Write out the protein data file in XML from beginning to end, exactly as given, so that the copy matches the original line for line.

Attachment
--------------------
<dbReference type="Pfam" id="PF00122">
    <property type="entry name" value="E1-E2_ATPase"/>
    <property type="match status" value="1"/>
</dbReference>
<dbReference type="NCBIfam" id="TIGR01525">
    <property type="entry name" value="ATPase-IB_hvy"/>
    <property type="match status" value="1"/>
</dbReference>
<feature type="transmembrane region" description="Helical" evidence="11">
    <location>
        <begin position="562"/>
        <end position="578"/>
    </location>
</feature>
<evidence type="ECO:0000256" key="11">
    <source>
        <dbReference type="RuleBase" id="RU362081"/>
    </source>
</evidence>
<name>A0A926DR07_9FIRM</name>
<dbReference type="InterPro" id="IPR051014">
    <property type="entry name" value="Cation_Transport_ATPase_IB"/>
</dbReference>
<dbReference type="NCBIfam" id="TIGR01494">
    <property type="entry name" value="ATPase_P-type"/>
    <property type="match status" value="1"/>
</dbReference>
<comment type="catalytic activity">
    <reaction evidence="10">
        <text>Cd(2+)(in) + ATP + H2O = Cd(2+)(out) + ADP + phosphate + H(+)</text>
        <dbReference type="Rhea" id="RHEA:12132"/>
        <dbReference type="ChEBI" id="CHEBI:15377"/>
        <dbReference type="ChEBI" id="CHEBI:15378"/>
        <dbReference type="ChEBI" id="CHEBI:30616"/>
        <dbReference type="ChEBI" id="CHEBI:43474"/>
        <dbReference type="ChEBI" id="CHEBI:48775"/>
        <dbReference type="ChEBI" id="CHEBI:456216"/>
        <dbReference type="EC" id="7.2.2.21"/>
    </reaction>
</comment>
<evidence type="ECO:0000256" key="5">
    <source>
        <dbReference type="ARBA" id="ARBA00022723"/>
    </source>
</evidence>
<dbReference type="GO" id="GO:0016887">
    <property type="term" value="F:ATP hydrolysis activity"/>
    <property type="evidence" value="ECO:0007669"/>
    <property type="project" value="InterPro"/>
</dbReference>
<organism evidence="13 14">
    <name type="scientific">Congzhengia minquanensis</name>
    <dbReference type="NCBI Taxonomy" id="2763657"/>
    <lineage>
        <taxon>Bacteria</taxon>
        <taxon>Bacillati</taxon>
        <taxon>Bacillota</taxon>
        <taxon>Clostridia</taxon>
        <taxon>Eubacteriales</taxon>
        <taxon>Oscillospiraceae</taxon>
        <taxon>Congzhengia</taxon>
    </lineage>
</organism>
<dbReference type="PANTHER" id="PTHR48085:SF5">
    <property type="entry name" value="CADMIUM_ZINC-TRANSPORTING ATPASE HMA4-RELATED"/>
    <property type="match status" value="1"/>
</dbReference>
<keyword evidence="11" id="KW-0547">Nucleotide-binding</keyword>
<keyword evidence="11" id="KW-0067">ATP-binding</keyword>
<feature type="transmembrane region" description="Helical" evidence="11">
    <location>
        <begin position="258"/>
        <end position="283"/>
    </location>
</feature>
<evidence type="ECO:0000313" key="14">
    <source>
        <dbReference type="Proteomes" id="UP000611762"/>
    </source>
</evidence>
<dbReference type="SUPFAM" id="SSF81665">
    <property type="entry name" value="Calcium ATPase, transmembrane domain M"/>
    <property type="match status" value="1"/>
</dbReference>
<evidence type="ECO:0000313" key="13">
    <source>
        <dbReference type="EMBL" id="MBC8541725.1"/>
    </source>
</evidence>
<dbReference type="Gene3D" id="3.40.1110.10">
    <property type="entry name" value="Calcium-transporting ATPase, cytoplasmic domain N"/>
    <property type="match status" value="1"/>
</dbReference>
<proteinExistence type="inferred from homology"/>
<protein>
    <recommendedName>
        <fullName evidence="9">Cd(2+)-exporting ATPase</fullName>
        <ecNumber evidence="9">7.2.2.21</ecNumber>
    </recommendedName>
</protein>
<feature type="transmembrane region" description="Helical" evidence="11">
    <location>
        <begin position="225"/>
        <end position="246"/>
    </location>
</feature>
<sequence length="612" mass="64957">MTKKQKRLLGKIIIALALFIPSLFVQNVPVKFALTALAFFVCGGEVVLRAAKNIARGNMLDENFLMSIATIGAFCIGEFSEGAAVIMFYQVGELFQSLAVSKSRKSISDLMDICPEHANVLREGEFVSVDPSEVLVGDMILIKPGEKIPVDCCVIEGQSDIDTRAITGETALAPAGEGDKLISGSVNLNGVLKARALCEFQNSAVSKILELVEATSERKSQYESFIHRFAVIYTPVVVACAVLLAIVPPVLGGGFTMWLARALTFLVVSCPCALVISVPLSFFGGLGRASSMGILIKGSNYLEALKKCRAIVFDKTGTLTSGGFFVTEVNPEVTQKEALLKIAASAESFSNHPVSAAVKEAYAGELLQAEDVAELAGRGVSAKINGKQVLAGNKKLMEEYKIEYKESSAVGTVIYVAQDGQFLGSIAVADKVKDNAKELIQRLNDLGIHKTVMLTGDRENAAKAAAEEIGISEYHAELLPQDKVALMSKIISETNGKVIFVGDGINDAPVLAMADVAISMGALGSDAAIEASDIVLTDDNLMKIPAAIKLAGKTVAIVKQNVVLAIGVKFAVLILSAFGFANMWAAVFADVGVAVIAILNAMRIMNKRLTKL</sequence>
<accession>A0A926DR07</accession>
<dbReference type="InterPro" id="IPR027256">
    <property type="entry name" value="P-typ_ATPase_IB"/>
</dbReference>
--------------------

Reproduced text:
<dbReference type="Pfam" id="PF00122">
    <property type="entry name" value="E1-E2_ATPase"/>
    <property type="match status" value="1"/>
</dbReference>
<dbReference type="NCBIfam" id="TIGR01525">
    <property type="entry name" value="ATPase-IB_hvy"/>
    <property type="match status" value="1"/>
</dbReference>
<feature type="transmembrane region" description="Helical" evidence="11">
    <location>
        <begin position="562"/>
        <end position="578"/>
    </location>
</feature>
<evidence type="ECO:0000256" key="11">
    <source>
        <dbReference type="RuleBase" id="RU362081"/>
    </source>
</evidence>
<name>A0A926DR07_9FIRM</name>
<dbReference type="InterPro" id="IPR051014">
    <property type="entry name" value="Cation_Transport_ATPase_IB"/>
</dbReference>
<dbReference type="NCBIfam" id="TIGR01494">
    <property type="entry name" value="ATPase_P-type"/>
    <property type="match status" value="1"/>
</dbReference>
<comment type="catalytic activity">
    <reaction evidence="10">
        <text>Cd(2+)(in) + ATP + H2O = Cd(2+)(out) + ADP + phosphate + H(+)</text>
        <dbReference type="Rhea" id="RHEA:12132"/>
        <dbReference type="ChEBI" id="CHEBI:15377"/>
        <dbReference type="ChEBI" id="CHEBI:15378"/>
        <dbReference type="ChEBI" id="CHEBI:30616"/>
        <dbReference type="ChEBI" id="CHEBI:43474"/>
        <dbReference type="ChEBI" id="CHEBI:48775"/>
        <dbReference type="ChEBI" id="CHEBI:456216"/>
        <dbReference type="EC" id="7.2.2.21"/>
    </reaction>
</comment>
<evidence type="ECO:0000256" key="5">
    <source>
        <dbReference type="ARBA" id="ARBA00022723"/>
    </source>
</evidence>
<dbReference type="GO" id="GO:0016887">
    <property type="term" value="F:ATP hydrolysis activity"/>
    <property type="evidence" value="ECO:0007669"/>
    <property type="project" value="InterPro"/>
</dbReference>
<organism evidence="13 14">
    <name type="scientific">Congzhengia minquanensis</name>
    <dbReference type="NCBI Taxonomy" id="2763657"/>
    <lineage>
        <taxon>Bacteria</taxon>
        <taxon>Bacillati</taxon>
        <taxon>Bacillota</taxon>
        <taxon>Clostridia</taxon>
        <taxon>Eubacteriales</taxon>
        <taxon>Oscillospiraceae</taxon>
        <taxon>Congzhengia</taxon>
    </lineage>
</organism>
<dbReference type="PANTHER" id="PTHR48085:SF5">
    <property type="entry name" value="CADMIUM_ZINC-TRANSPORTING ATPASE HMA4-RELATED"/>
    <property type="match status" value="1"/>
</dbReference>
<keyword evidence="11" id="KW-0547">Nucleotide-binding</keyword>
<keyword evidence="11" id="KW-0067">ATP-binding</keyword>
<feature type="transmembrane region" description="Helical" evidence="11">
    <location>
        <begin position="258"/>
        <end position="283"/>
    </location>
</feature>
<evidence type="ECO:0000313" key="14">
    <source>
        <dbReference type="Proteomes" id="UP000611762"/>
    </source>
</evidence>
<dbReference type="SUPFAM" id="SSF81665">
    <property type="entry name" value="Calcium ATPase, transmembrane domain M"/>
    <property type="match status" value="1"/>
</dbReference>
<evidence type="ECO:0000313" key="13">
    <source>
        <dbReference type="EMBL" id="MBC8541725.1"/>
    </source>
</evidence>
<dbReference type="Gene3D" id="3.40.1110.10">
    <property type="entry name" value="Calcium-transporting ATPase, cytoplasmic domain N"/>
    <property type="match status" value="1"/>
</dbReference>
<proteinExistence type="inferred from homology"/>
<protein>
    <recommendedName>
        <fullName evidence="9">Cd(2+)-exporting ATPase</fullName>
        <ecNumber evidence="9">7.2.2.21</ecNumber>
    </recommendedName>
</protein>
<feature type="transmembrane region" description="Helical" evidence="11">
    <location>
        <begin position="225"/>
        <end position="246"/>
    </location>
</feature>
<sequence length="612" mass="64957">MTKKQKRLLGKIIIALALFIPSLFVQNVPVKFALTALAFFVCGGEVVLRAAKNIARGNMLDENFLMSIATIGAFCIGEFSEGAAVIMFYQVGELFQSLAVSKSRKSISDLMDICPEHANVLREGEFVSVDPSEVLVGDMILIKPGEKIPVDCCVIEGQSDIDTRAITGETALAPAGEGDKLISGSVNLNGVLKARALCEFQNSAVSKILELVEATSERKSQYESFIHRFAVIYTPVVVACAVLLAIVPPVLGGGFTMWLARALTFLVVSCPCALVISVPLSFFGGLGRASSMGILIKGSNYLEALKKCRAIVFDKTGTLTSGGFFVTEVNPEVTQKEALLKIAASAESFSNHPVSAAVKEAYAGELLQAEDVAELAGRGVSAKINGKQVLAGNKKLMEEYKIEYKESSAVGTVIYVAQDGQFLGSIAVADKVKDNAKELIQRLNDLGIHKTVMLTGDRENAAKAAAEEIGISEYHAELLPQDKVALMSKIISETNGKVIFVGDGINDAPVLAMADVAISMGALGSDAAIEASDIVLTDDNLMKIPAAIKLAGKTVAIVKQNVVLAIGVKFAVLILSAFGFANMWAAVFADVGVAVIAILNAMRIMNKRLTKL</sequence>
<accession>A0A926DR07</accession>
<dbReference type="InterPro" id="IPR027256">
    <property type="entry name" value="P-typ_ATPase_IB"/>
</dbReference>